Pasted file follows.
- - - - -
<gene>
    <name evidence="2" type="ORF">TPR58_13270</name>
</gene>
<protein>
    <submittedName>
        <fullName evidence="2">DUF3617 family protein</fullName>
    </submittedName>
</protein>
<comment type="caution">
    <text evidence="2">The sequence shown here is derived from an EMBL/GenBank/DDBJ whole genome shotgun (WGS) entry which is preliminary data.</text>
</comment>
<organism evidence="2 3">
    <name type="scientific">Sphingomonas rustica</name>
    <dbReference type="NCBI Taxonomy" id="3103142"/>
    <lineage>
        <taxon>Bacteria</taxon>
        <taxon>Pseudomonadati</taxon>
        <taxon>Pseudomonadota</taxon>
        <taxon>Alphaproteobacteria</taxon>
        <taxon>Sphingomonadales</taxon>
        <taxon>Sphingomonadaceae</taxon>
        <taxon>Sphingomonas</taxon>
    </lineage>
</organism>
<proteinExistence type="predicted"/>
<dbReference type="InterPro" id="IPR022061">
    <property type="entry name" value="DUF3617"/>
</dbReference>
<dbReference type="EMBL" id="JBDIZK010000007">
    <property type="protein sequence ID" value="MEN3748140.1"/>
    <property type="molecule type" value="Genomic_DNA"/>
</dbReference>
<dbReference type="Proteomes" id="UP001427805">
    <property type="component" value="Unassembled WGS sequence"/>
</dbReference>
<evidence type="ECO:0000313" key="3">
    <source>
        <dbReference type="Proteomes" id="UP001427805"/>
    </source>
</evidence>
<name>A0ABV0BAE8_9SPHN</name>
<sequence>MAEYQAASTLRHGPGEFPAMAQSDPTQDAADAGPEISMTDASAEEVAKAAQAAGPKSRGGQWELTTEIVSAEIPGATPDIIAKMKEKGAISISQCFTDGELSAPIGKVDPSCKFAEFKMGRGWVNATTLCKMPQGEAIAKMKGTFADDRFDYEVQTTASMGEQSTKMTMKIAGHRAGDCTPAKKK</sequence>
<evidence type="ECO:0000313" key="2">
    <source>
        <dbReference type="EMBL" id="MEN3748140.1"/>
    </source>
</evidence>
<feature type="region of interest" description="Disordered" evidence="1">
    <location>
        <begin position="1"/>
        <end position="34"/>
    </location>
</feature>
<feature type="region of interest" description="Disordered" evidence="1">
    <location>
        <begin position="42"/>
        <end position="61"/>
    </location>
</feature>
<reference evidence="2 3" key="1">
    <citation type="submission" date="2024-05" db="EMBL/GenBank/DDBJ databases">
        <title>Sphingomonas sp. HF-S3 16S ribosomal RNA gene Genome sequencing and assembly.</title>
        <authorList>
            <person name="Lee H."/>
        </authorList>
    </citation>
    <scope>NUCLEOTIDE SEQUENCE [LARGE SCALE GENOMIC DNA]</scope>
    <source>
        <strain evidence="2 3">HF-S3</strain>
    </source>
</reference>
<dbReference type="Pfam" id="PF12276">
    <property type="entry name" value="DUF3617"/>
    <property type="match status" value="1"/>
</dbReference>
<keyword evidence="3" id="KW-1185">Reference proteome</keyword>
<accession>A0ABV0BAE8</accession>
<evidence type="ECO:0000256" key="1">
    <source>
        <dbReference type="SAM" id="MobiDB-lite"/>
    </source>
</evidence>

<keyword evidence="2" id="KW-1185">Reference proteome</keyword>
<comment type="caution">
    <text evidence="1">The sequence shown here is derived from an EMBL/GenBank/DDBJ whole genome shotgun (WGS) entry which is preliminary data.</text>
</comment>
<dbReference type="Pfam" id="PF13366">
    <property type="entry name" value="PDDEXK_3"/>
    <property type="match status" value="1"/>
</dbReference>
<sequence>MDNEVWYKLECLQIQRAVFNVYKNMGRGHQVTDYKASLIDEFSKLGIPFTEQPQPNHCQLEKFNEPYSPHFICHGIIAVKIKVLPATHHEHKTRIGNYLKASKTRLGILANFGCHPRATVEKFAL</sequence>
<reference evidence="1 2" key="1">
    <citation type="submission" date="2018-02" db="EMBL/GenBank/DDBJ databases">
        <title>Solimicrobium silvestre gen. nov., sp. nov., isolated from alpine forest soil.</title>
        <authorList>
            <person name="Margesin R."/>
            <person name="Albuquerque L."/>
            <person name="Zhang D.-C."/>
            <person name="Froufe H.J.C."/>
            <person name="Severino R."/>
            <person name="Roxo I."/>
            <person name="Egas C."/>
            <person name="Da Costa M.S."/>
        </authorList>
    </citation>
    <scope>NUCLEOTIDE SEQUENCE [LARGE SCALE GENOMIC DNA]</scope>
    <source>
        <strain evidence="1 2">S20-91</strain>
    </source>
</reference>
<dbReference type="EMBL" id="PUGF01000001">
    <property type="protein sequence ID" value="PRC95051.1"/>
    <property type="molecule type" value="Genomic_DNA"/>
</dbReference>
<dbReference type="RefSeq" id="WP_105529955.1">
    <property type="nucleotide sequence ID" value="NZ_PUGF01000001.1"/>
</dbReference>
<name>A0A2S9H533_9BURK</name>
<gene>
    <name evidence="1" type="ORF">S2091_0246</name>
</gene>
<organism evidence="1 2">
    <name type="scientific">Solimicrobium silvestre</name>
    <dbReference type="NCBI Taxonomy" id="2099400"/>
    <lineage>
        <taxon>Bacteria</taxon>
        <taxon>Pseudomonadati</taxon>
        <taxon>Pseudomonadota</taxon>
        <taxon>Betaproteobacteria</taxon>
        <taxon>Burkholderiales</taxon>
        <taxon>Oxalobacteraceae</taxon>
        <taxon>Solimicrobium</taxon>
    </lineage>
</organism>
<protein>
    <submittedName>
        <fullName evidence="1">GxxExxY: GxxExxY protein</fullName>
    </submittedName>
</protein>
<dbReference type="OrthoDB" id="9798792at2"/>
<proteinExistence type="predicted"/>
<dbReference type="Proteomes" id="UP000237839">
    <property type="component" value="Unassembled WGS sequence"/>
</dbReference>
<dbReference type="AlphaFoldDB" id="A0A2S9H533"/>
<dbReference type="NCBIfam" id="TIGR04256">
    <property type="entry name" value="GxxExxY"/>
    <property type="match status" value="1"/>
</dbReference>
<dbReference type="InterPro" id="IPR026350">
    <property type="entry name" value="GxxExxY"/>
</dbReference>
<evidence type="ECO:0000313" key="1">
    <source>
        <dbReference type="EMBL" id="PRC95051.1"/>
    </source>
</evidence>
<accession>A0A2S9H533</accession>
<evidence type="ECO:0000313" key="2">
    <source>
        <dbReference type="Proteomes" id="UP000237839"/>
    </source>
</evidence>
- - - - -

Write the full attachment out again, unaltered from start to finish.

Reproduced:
<gene>
    <name evidence="2" type="ORF">TPR58_13270</name>
</gene>
<protein>
    <submittedName>
        <fullName evidence="2">DUF3617 family protein</fullName>
    </submittedName>
</protein>
<comment type="caution">
    <text evidence="2">The sequence shown here is derived from an EMBL/GenBank/DDBJ whole genome shotgun (WGS) entry which is preliminary data.</text>
</comment>
<organism evidence="2 3">
    <name type="scientific">Sphingomonas rustica</name>
    <dbReference type="NCBI Taxonomy" id="3103142"/>
    <lineage>
        <taxon>Bacteria</taxon>
        <taxon>Pseudomonadati</taxon>
        <taxon>Pseudomonadota</taxon>
        <taxon>Alphaproteobacteria</taxon>
        <taxon>Sphingomonadales</taxon>
        <taxon>Sphingomonadaceae</taxon>
        <taxon>Sphingomonas</taxon>
    </lineage>
</organism>
<proteinExistence type="predicted"/>
<dbReference type="InterPro" id="IPR022061">
    <property type="entry name" value="DUF3617"/>
</dbReference>
<dbReference type="EMBL" id="JBDIZK010000007">
    <property type="protein sequence ID" value="MEN3748140.1"/>
    <property type="molecule type" value="Genomic_DNA"/>
</dbReference>
<dbReference type="Proteomes" id="UP001427805">
    <property type="component" value="Unassembled WGS sequence"/>
</dbReference>
<evidence type="ECO:0000313" key="3">
    <source>
        <dbReference type="Proteomes" id="UP001427805"/>
    </source>
</evidence>
<name>A0ABV0BAE8_9SPHN</name>
<sequence>MAEYQAASTLRHGPGEFPAMAQSDPTQDAADAGPEISMTDASAEEVAKAAQAAGPKSRGGQWELTTEIVSAEIPGATPDIIAKMKEKGAISISQCFTDGELSAPIGKVDPSCKFAEFKMGRGWVNATTLCKMPQGEAIAKMKGTFADDRFDYEVQTTASMGEQSTKMTMKIAGHRAGDCTPAKKK</sequence>
<evidence type="ECO:0000313" key="2">
    <source>
        <dbReference type="EMBL" id="MEN3748140.1"/>
    </source>
</evidence>
<feature type="region of interest" description="Disordered" evidence="1">
    <location>
        <begin position="1"/>
        <end position="34"/>
    </location>
</feature>
<feature type="region of interest" description="Disordered" evidence="1">
    <location>
        <begin position="42"/>
        <end position="61"/>
    </location>
</feature>
<reference evidence="2 3" key="1">
    <citation type="submission" date="2024-05" db="EMBL/GenBank/DDBJ databases">
        <title>Sphingomonas sp. HF-S3 16S ribosomal RNA gene Genome sequencing and assembly.</title>
        <authorList>
            <person name="Lee H."/>
        </authorList>
    </citation>
    <scope>NUCLEOTIDE SEQUENCE [LARGE SCALE GENOMIC DNA]</scope>
    <source>
        <strain evidence="2 3">HF-S3</strain>
    </source>
</reference>
<dbReference type="Pfam" id="PF12276">
    <property type="entry name" value="DUF3617"/>
    <property type="match status" value="1"/>
</dbReference>
<keyword evidence="3" id="KW-1185">Reference proteome</keyword>
<accession>A0ABV0BAE8</accession>
<evidence type="ECO:0000256" key="1">
    <source>
        <dbReference type="SAM" id="MobiDB-lite"/>
    </source>
</evidence>

<keyword evidence="2" id="KW-1185">Reference proteome</keyword>
<comment type="caution">
    <text evidence="1">The sequence shown here is derived from an EMBL/GenBank/DDBJ whole genome shotgun (WGS) entry which is preliminary data.</text>
</comment>
<dbReference type="Pfam" id="PF13366">
    <property type="entry name" value="PDDEXK_3"/>
    <property type="match status" value="1"/>
</dbReference>
<sequence>MDNEVWYKLECLQIQRAVFNVYKNMGRGHQVTDYKASLIDEFSKLGIPFTEQPQPNHCQLEKFNEPYSPHFICHGIIAVKIKVLPATHHEHKTRIGNYLKASKTRLGILANFGCHPRATVEKFAL</sequence>
<reference evidence="1 2" key="1">
    <citation type="submission" date="2018-02" db="EMBL/GenBank/DDBJ databases">
        <title>Solimicrobium silvestre gen. nov., sp. nov., isolated from alpine forest soil.</title>
        <authorList>
            <person name="Margesin R."/>
            <person name="Albuquerque L."/>
            <person name="Zhang D.-C."/>
            <person name="Froufe H.J.C."/>
            <person name="Severino R."/>
            <person name="Roxo I."/>
            <person name="Egas C."/>
            <person name="Da Costa M.S."/>
        </authorList>
    </citation>
    <scope>NUCLEOTIDE SEQUENCE [LARGE SCALE GENOMIC DNA]</scope>
    <source>
        <strain evidence="1 2">S20-91</strain>
    </source>
</reference>
<dbReference type="EMBL" id="PUGF01000001">
    <property type="protein sequence ID" value="PRC95051.1"/>
    <property type="molecule type" value="Genomic_DNA"/>
</dbReference>
<dbReference type="RefSeq" id="WP_105529955.1">
    <property type="nucleotide sequence ID" value="NZ_PUGF01000001.1"/>
</dbReference>
<name>A0A2S9H533_9BURK</name>
<gene>
    <name evidence="1" type="ORF">S2091_0246</name>
</gene>
<organism evidence="1 2">
    <name type="scientific">Solimicrobium silvestre</name>
    <dbReference type="NCBI Taxonomy" id="2099400"/>
    <lineage>
        <taxon>Bacteria</taxon>
        <taxon>Pseudomonadati</taxon>
        <taxon>Pseudomonadota</taxon>
        <taxon>Betaproteobacteria</taxon>
        <taxon>Burkholderiales</taxon>
        <taxon>Oxalobacteraceae</taxon>
        <taxon>Solimicrobium</taxon>
    </lineage>
</organism>
<protein>
    <submittedName>
        <fullName evidence="1">GxxExxY: GxxExxY protein</fullName>
    </submittedName>
</protein>
<dbReference type="OrthoDB" id="9798792at2"/>
<proteinExistence type="predicted"/>
<dbReference type="Proteomes" id="UP000237839">
    <property type="component" value="Unassembled WGS sequence"/>
</dbReference>
<dbReference type="AlphaFoldDB" id="A0A2S9H533"/>
<dbReference type="NCBIfam" id="TIGR04256">
    <property type="entry name" value="GxxExxY"/>
    <property type="match status" value="1"/>
</dbReference>
<dbReference type="InterPro" id="IPR026350">
    <property type="entry name" value="GxxExxY"/>
</dbReference>
<evidence type="ECO:0000313" key="1">
    <source>
        <dbReference type="EMBL" id="PRC95051.1"/>
    </source>
</evidence>
<accession>A0A2S9H533</accession>
<evidence type="ECO:0000313" key="2">
    <source>
        <dbReference type="Proteomes" id="UP000237839"/>
    </source>
</evidence>